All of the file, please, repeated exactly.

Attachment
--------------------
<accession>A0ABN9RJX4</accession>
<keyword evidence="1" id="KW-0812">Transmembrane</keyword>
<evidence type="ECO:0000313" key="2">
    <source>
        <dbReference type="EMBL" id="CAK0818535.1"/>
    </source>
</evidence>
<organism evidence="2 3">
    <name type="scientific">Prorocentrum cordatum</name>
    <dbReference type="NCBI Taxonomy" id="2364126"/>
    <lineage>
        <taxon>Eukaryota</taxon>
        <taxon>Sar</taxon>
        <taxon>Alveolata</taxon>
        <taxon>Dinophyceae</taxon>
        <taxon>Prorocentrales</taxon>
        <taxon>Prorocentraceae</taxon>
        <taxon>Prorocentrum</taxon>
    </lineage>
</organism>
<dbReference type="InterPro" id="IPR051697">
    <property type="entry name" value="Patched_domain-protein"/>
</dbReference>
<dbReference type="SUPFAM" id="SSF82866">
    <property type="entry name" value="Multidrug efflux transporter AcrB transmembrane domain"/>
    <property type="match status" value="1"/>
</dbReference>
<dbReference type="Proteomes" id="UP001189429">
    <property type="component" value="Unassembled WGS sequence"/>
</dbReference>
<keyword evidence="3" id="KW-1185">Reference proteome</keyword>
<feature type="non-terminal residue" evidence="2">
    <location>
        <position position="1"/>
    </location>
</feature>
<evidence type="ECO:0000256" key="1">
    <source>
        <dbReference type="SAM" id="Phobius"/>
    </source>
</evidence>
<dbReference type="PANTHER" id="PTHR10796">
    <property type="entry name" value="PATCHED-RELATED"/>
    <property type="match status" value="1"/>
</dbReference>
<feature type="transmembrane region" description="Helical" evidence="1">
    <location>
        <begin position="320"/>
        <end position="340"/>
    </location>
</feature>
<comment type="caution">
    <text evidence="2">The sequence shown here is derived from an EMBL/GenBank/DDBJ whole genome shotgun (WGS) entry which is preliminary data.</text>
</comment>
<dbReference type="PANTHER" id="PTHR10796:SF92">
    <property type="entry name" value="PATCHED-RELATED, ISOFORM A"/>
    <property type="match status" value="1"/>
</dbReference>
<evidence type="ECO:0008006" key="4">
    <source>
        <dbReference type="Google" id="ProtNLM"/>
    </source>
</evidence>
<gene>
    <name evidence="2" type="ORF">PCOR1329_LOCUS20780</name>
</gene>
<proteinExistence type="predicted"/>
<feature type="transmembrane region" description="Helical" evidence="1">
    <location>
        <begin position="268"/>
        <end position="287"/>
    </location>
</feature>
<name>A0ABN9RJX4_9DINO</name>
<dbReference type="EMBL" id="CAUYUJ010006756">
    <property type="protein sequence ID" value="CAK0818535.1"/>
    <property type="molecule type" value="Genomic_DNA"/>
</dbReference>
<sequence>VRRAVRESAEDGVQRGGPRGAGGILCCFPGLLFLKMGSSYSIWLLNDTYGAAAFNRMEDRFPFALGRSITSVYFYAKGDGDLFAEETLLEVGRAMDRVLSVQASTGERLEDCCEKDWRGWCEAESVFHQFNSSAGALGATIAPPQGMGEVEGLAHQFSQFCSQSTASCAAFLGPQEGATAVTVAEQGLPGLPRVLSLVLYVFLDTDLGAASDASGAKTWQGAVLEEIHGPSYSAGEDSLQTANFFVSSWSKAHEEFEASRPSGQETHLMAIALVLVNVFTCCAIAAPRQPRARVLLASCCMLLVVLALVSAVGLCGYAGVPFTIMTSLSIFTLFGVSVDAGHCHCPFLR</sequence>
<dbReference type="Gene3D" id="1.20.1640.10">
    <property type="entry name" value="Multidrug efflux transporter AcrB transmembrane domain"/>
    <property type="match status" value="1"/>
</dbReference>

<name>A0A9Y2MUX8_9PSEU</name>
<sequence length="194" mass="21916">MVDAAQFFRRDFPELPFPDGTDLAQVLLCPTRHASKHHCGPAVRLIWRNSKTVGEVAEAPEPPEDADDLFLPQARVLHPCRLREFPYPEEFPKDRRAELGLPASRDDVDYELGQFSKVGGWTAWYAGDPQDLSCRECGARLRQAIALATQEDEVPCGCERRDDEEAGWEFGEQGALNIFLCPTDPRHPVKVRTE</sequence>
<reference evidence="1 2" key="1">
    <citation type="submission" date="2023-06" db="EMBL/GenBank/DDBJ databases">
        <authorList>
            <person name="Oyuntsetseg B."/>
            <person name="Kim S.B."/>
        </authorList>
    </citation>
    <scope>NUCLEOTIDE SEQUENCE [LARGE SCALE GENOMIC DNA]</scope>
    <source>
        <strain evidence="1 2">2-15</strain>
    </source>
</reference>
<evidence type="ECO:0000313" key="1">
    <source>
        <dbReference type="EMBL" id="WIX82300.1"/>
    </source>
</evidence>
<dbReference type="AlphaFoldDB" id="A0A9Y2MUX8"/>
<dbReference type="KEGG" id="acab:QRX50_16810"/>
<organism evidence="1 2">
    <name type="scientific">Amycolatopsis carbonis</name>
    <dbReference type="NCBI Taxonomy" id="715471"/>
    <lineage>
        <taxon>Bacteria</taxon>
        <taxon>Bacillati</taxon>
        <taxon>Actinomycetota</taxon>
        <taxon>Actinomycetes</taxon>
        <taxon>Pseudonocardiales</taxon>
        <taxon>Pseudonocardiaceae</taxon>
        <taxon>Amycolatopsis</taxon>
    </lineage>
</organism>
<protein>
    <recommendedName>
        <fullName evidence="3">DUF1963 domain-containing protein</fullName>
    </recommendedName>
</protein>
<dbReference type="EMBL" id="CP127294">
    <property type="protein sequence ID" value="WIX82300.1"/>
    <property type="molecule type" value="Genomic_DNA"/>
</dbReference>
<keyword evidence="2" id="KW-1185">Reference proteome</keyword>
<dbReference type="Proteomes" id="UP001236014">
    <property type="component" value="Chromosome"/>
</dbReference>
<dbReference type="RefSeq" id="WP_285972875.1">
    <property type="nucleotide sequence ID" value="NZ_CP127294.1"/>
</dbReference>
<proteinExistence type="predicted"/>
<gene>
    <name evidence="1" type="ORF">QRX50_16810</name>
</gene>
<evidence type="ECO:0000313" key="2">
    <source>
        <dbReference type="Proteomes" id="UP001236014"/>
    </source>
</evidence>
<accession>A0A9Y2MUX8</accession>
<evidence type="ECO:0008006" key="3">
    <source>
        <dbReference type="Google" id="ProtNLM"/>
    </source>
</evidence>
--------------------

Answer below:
<accession>A0ABN9RJX4</accession>
<keyword evidence="1" id="KW-0812">Transmembrane</keyword>
<evidence type="ECO:0000313" key="2">
    <source>
        <dbReference type="EMBL" id="CAK0818535.1"/>
    </source>
</evidence>
<organism evidence="2 3">
    <name type="scientific">Prorocentrum cordatum</name>
    <dbReference type="NCBI Taxonomy" id="2364126"/>
    <lineage>
        <taxon>Eukaryota</taxon>
        <taxon>Sar</taxon>
        <taxon>Alveolata</taxon>
        <taxon>Dinophyceae</taxon>
        <taxon>Prorocentrales</taxon>
        <taxon>Prorocentraceae</taxon>
        <taxon>Prorocentrum</taxon>
    </lineage>
</organism>
<dbReference type="InterPro" id="IPR051697">
    <property type="entry name" value="Patched_domain-protein"/>
</dbReference>
<dbReference type="SUPFAM" id="SSF82866">
    <property type="entry name" value="Multidrug efflux transporter AcrB transmembrane domain"/>
    <property type="match status" value="1"/>
</dbReference>
<dbReference type="Proteomes" id="UP001189429">
    <property type="component" value="Unassembled WGS sequence"/>
</dbReference>
<keyword evidence="3" id="KW-1185">Reference proteome</keyword>
<feature type="non-terminal residue" evidence="2">
    <location>
        <position position="1"/>
    </location>
</feature>
<evidence type="ECO:0000256" key="1">
    <source>
        <dbReference type="SAM" id="Phobius"/>
    </source>
</evidence>
<dbReference type="PANTHER" id="PTHR10796">
    <property type="entry name" value="PATCHED-RELATED"/>
    <property type="match status" value="1"/>
</dbReference>
<feature type="transmembrane region" description="Helical" evidence="1">
    <location>
        <begin position="320"/>
        <end position="340"/>
    </location>
</feature>
<comment type="caution">
    <text evidence="2">The sequence shown here is derived from an EMBL/GenBank/DDBJ whole genome shotgun (WGS) entry which is preliminary data.</text>
</comment>
<dbReference type="PANTHER" id="PTHR10796:SF92">
    <property type="entry name" value="PATCHED-RELATED, ISOFORM A"/>
    <property type="match status" value="1"/>
</dbReference>
<evidence type="ECO:0008006" key="4">
    <source>
        <dbReference type="Google" id="ProtNLM"/>
    </source>
</evidence>
<gene>
    <name evidence="2" type="ORF">PCOR1329_LOCUS20780</name>
</gene>
<proteinExistence type="predicted"/>
<feature type="transmembrane region" description="Helical" evidence="1">
    <location>
        <begin position="268"/>
        <end position="287"/>
    </location>
</feature>
<name>A0ABN9RJX4_9DINO</name>
<dbReference type="EMBL" id="CAUYUJ010006756">
    <property type="protein sequence ID" value="CAK0818535.1"/>
    <property type="molecule type" value="Genomic_DNA"/>
</dbReference>
<sequence>VRRAVRESAEDGVQRGGPRGAGGILCCFPGLLFLKMGSSYSIWLLNDTYGAAAFNRMEDRFPFALGRSITSVYFYAKGDGDLFAEETLLEVGRAMDRVLSVQASTGERLEDCCEKDWRGWCEAESVFHQFNSSAGALGATIAPPQGMGEVEGLAHQFSQFCSQSTASCAAFLGPQEGATAVTVAEQGLPGLPRVLSLVLYVFLDTDLGAASDASGAKTWQGAVLEEIHGPSYSAGEDSLQTANFFVSSWSKAHEEFEASRPSGQETHLMAIALVLVNVFTCCAIAAPRQPRARVLLASCCMLLVVLALVSAVGLCGYAGVPFTIMTSLSIFTLFGVSVDAGHCHCPFLR</sequence>
<dbReference type="Gene3D" id="1.20.1640.10">
    <property type="entry name" value="Multidrug efflux transporter AcrB transmembrane domain"/>
    <property type="match status" value="1"/>
</dbReference>

<name>A0A9Y2MUX8_9PSEU</name>
<sequence length="194" mass="21916">MVDAAQFFRRDFPELPFPDGTDLAQVLLCPTRHASKHHCGPAVRLIWRNSKTVGEVAEAPEPPEDADDLFLPQARVLHPCRLREFPYPEEFPKDRRAELGLPASRDDVDYELGQFSKVGGWTAWYAGDPQDLSCRECGARLRQAIALATQEDEVPCGCERRDDEEAGWEFGEQGALNIFLCPTDPRHPVKVRTE</sequence>
<reference evidence="1 2" key="1">
    <citation type="submission" date="2023-06" db="EMBL/GenBank/DDBJ databases">
        <authorList>
            <person name="Oyuntsetseg B."/>
            <person name="Kim S.B."/>
        </authorList>
    </citation>
    <scope>NUCLEOTIDE SEQUENCE [LARGE SCALE GENOMIC DNA]</scope>
    <source>
        <strain evidence="1 2">2-15</strain>
    </source>
</reference>
<evidence type="ECO:0000313" key="1">
    <source>
        <dbReference type="EMBL" id="WIX82300.1"/>
    </source>
</evidence>
<dbReference type="AlphaFoldDB" id="A0A9Y2MUX8"/>
<dbReference type="KEGG" id="acab:QRX50_16810"/>
<organism evidence="1 2">
    <name type="scientific">Amycolatopsis carbonis</name>
    <dbReference type="NCBI Taxonomy" id="715471"/>
    <lineage>
        <taxon>Bacteria</taxon>
        <taxon>Bacillati</taxon>
        <taxon>Actinomycetota</taxon>
        <taxon>Actinomycetes</taxon>
        <taxon>Pseudonocardiales</taxon>
        <taxon>Pseudonocardiaceae</taxon>
        <taxon>Amycolatopsis</taxon>
    </lineage>
</organism>
<protein>
    <recommendedName>
        <fullName evidence="3">DUF1963 domain-containing protein</fullName>
    </recommendedName>
</protein>
<dbReference type="EMBL" id="CP127294">
    <property type="protein sequence ID" value="WIX82300.1"/>
    <property type="molecule type" value="Genomic_DNA"/>
</dbReference>
<keyword evidence="2" id="KW-1185">Reference proteome</keyword>
<dbReference type="Proteomes" id="UP001236014">
    <property type="component" value="Chromosome"/>
</dbReference>
<dbReference type="RefSeq" id="WP_285972875.1">
    <property type="nucleotide sequence ID" value="NZ_CP127294.1"/>
</dbReference>
<proteinExistence type="predicted"/>
<gene>
    <name evidence="1" type="ORF">QRX50_16810</name>
</gene>
<evidence type="ECO:0000313" key="2">
    <source>
        <dbReference type="Proteomes" id="UP001236014"/>
    </source>
</evidence>
<accession>A0A9Y2MUX8</accession>
<evidence type="ECO:0008006" key="3">
    <source>
        <dbReference type="Google" id="ProtNLM"/>
    </source>
</evidence>